Adobe Stock photo.
Directly in the center of Kinetic Ink Tattoo Co. is a wall decorated with small photographs of proud smiling faces. With a pang of sadness, I realized as I walked toward it that I recognized a few — Ranger buddies of a friend of mine, as well as a local El Dorado County, California, police officer killed in the line of duty last year. The wall is a memorial shrine to service members and first responders.
Danny O’Neel, one of the owners of the business, pointed to two pictures in the middle.
“This is Dale Brehm, and this is Ricardo Barraza,” he said. “They signed up to go to war and went to war in 2006 and were killed. We know they didn’t get to come home, have their first beer, barbecue, none of that stuff happened. So we started this rolling. It’s growing, unfortunately, but it’s our way of keeping their stories alive.”
“This wall — it’s not a gimmick,” Sonny Batten, another co-owner and one of the tattoo artists at the shop, said. “We genuinely care. This truly is a safe space for military veterans and first responders.”
But Kinetic Ink, located in the small town of Rocklin near Sacramento, is no ordinary tattoo shop, even beyond its mission statement to provide tattoos and community to veterans. Former Army Ranger Dave Kang founded the shop, and O’Neel, Batten, and their wives purchased the shop earlier this year and then linked it to a new veterans service organization, Warfighter Overwatch.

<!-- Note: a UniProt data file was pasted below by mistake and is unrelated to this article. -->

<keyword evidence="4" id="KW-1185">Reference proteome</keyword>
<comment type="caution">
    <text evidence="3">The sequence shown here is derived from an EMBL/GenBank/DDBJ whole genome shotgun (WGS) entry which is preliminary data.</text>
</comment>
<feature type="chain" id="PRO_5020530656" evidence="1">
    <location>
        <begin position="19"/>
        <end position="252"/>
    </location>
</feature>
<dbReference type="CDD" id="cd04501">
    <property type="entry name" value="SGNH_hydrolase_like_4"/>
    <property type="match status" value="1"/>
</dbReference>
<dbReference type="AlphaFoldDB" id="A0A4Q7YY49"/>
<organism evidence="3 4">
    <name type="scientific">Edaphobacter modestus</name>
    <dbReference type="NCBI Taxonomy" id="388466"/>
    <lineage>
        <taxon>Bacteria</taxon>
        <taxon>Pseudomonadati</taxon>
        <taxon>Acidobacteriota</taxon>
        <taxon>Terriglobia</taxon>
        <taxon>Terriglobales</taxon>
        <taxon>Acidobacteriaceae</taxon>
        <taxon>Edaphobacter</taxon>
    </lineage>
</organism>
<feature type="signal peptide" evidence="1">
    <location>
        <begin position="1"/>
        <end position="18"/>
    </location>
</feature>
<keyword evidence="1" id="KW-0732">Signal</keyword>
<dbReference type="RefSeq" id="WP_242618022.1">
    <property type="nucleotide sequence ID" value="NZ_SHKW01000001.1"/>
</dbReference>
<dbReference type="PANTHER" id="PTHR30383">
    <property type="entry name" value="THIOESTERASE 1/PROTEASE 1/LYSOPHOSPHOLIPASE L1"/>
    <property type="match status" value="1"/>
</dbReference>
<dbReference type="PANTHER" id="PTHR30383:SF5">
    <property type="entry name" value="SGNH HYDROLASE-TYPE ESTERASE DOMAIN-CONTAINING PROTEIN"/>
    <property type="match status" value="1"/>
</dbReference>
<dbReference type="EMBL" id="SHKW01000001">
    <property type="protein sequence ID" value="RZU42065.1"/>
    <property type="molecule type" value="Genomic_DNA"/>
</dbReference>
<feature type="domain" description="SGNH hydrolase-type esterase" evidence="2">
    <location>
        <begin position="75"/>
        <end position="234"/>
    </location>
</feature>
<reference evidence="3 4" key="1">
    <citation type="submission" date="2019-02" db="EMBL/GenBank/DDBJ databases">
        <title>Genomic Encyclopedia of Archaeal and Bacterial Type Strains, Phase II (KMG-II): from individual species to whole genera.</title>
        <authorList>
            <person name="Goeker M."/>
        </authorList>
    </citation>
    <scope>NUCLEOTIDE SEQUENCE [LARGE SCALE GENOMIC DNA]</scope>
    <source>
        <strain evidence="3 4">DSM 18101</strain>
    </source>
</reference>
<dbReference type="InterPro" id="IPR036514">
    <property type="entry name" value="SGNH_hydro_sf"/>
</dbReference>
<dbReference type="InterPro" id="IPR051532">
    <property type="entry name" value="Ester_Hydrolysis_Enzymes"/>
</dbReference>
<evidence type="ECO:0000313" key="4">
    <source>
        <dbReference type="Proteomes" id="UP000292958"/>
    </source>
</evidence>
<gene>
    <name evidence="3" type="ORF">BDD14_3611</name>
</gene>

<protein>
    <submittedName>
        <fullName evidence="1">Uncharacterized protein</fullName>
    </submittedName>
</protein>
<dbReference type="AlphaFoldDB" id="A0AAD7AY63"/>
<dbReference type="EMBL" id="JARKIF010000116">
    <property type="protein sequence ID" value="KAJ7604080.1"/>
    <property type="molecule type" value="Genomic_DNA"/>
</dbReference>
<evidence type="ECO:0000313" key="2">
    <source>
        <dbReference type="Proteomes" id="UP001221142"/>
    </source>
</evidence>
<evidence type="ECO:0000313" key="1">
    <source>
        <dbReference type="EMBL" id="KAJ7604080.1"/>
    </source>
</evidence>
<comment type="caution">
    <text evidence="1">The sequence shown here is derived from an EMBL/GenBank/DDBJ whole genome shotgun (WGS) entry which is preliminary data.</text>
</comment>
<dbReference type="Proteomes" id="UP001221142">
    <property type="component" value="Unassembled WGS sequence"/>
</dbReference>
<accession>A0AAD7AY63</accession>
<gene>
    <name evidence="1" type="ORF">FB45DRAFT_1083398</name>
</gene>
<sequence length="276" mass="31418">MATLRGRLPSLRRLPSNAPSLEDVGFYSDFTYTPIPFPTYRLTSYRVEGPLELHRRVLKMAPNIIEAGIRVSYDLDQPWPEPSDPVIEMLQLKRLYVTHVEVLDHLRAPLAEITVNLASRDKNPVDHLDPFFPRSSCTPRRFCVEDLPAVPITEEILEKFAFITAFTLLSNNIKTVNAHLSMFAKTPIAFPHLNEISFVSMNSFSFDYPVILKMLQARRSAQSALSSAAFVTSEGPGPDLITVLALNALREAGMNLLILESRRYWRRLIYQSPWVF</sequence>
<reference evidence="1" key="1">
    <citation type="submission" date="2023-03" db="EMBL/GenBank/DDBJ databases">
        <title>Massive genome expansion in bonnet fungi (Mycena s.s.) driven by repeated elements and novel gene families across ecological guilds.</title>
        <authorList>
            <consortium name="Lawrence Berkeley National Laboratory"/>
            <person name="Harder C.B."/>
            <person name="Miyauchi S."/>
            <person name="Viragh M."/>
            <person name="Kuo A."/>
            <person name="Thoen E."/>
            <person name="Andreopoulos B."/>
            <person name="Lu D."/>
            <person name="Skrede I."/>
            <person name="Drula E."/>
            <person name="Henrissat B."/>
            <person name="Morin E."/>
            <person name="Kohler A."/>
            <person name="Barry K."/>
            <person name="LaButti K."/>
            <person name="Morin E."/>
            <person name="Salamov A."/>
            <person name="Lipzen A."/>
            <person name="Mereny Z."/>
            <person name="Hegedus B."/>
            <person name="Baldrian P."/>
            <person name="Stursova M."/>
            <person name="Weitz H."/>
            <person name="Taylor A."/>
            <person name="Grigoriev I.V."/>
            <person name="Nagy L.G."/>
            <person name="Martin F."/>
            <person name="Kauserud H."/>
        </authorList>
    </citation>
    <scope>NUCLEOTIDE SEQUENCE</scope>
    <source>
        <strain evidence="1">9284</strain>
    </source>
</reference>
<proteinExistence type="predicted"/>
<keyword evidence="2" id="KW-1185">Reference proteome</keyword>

Warfighter Overwatch works to heal veterans struggling with post-traumatic stress by re-creating the sense of community they have lost since leaving the military. Its programming will largely involve providing reunions for combat veterans, from squad-size groups to larger companies. The organization is headquartered in a small office in the back of the tattoo shop, and a portion of the proceeds from Kinetic Ink will go toward funding charitable programs.
The impetus behind the organization comes from O’Neel’s own time in the military and his resulting mental health struggles. As a forward observer in Sadr City, Iraq, he watched nine men from his unit die in combat; another 15 died from suicide after they returned home. His own struggles with post-traumatic stress culminated in an overdose attempt in 2010.